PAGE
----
Public Release: 

Physical activity program leads to better behavior for children with ADHD


Los Angeles, CA (January 17, 2012) While children who suffer from attention-deficit hyperactivity disorder (ADHD) struggle with hyperactive-impulses and have trouble maintaining attention, a recent study found that a structured physical activity program may help to improve their muscular capacities, motor skills, behavior assessments, and the ability to process information. This new exploratory study was released in the recent issue of the Journal of Attention Disorders (published by SAGE).

Authors Claudia Verret, Marie-Claude Guay, Claude Berthiaume, Phillip Gardiner, and Louise Béliveau enrolled ten children in a physical activity program that included a warm-up, aerobic activity, muscular and motor-skill exercises, and a cool-down. The objective of each session was to maintain moderate to high-intensity activity throughout each session as observed by a heart-rate monitor.

"A main finding of this study is that both parents and teachers observed better behavioral scores in the physical activity group," wrote the authors. "This could mean that positive effects of physical activity may occur in different settings of the children's life."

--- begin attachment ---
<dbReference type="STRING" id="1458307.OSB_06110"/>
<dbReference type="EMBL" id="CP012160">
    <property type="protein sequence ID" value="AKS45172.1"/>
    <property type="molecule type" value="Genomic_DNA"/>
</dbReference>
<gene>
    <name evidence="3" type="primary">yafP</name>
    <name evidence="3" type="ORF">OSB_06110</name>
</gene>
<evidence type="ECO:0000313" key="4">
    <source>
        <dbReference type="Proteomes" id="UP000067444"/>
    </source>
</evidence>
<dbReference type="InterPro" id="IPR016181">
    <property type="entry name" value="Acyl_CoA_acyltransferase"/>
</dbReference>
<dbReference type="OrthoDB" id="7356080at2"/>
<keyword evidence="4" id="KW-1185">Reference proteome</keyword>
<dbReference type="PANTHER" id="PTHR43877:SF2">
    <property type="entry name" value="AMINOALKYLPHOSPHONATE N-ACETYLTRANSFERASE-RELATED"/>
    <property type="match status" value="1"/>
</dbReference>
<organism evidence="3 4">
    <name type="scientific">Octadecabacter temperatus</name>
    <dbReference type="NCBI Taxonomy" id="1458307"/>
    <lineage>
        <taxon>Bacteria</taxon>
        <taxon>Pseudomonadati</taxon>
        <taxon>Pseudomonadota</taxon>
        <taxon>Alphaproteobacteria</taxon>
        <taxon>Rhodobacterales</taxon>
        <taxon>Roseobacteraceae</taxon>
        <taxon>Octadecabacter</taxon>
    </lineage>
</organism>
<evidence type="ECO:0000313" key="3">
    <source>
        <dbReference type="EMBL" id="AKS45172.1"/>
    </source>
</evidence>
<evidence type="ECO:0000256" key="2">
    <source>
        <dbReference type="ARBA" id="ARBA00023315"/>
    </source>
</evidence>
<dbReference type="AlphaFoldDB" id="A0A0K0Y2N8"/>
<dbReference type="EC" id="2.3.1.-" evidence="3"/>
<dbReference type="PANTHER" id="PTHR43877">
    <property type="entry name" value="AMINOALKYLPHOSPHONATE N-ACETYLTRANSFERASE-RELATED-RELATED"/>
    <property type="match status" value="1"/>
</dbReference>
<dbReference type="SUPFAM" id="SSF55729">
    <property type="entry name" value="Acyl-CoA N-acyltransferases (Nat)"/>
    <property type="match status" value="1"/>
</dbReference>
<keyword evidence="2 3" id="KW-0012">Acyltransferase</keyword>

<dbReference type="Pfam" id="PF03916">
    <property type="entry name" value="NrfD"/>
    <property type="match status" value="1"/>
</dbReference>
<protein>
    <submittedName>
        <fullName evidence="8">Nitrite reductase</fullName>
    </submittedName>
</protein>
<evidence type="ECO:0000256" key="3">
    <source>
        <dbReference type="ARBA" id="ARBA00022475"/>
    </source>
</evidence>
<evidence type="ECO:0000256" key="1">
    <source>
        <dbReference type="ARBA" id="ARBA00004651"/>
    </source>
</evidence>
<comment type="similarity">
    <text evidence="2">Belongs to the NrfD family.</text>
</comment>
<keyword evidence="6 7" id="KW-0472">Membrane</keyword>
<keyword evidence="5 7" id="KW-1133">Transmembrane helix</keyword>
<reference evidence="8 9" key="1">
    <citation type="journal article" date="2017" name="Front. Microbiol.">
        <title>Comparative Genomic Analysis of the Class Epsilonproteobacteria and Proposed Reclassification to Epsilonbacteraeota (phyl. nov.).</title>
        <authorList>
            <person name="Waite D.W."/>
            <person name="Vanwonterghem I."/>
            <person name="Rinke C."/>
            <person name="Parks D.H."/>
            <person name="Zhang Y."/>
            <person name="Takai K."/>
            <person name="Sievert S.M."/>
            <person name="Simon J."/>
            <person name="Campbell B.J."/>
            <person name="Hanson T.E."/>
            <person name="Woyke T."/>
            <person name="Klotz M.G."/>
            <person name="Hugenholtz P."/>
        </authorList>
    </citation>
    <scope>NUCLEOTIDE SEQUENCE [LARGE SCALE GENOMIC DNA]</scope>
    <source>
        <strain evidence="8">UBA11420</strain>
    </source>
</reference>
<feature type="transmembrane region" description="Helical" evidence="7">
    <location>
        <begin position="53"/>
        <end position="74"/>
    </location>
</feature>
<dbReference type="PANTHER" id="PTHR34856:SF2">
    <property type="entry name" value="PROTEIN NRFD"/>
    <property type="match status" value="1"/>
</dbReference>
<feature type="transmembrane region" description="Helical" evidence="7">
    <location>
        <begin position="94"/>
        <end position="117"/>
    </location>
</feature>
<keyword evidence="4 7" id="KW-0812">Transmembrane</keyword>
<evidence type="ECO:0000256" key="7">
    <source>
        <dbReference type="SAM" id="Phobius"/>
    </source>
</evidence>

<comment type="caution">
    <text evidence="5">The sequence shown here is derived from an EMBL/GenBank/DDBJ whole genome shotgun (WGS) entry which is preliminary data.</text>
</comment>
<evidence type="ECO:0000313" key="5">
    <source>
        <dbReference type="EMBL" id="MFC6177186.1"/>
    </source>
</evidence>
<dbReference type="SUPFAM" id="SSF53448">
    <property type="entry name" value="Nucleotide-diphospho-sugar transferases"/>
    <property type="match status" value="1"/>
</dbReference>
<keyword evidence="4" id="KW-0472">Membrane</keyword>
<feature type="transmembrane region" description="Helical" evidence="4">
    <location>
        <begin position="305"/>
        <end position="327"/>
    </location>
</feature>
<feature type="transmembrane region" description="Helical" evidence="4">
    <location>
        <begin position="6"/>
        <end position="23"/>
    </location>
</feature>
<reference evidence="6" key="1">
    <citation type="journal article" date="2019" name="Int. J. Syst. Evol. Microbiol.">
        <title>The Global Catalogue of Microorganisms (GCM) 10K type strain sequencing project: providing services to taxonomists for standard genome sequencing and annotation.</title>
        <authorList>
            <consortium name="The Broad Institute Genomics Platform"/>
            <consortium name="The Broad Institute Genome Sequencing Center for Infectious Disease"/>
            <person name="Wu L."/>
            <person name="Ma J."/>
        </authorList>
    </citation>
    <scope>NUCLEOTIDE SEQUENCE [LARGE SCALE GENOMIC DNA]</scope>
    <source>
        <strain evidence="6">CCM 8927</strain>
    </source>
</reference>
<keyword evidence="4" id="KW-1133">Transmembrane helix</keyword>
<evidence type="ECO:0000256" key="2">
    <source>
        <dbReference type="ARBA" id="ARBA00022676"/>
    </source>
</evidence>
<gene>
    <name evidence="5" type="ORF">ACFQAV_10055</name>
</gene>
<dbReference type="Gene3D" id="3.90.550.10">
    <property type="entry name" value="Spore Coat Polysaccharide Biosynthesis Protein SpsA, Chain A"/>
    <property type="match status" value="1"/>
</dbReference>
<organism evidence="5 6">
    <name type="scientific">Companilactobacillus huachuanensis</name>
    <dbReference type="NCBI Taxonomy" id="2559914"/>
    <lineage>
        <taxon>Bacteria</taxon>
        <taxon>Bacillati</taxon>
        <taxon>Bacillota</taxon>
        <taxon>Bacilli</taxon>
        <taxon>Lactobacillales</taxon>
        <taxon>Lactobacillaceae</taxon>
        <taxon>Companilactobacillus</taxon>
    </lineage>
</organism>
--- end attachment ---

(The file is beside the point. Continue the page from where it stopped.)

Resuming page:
The authors monitored ten children with ADHD who were participating in the physical activity program three times a week and eleven different children with ADHD as part of a control group.

The authors wrote, "Considering the beneficial effect of physical activity participation on some important ADHD-related variables, schools and parents of children with ADHD should look to maximize opportunities for structured group physical activity in their children's life."


The article entitled "A Physical Activity Program Improves Behavior and Cognitive Functions in Children with ADHD: An Exploratory Study" from the Journal of Attention Disorders is available free for a limited time at:

The Journal of Attention Disorders (JAD) focuses on basic and applied science concerning attention and related functions in children, adolescents, and adults. JAD publishes articles on diagnosis, comorbidity, neuropsychological functioning, psychopharmacology, and psychosocial issues. The journal also addresses practice, policy, and theory, as well as review articles, commentaries, in-depth analyses, empirical research articles, and case presentations or program evaluations.
Impact Factor: 2.955
Ranked: 39 out of 128 in Psychiatry (Science Citation Index), 23 out of 110 in Psychiatry (Social Science Citation Index), 16 out of 66 in Developmental Psychology
Source: 2010 Journal Citation Reports® (Thomson Reuters, 2011)

SAGE is a leading international publisher of journals, books, and electronic media for academic, educational, and professional markets. Since 1965, SAGE has helped inform and educate a global community of scholars, practitioners, researchers, and students spanning a wide range of subject areas including business, humanities, social sciences, and science, technology, and medicine. An independent company, SAGE has principal offices in Los Angeles, London, New Delhi, Singapore and Washington DC.

Disclaimer: AAAS and EurekAlert! are not responsible for the accuracy of news releases posted to EurekAlert! by contributing institutions or for the use of any information through the EurekAlert system.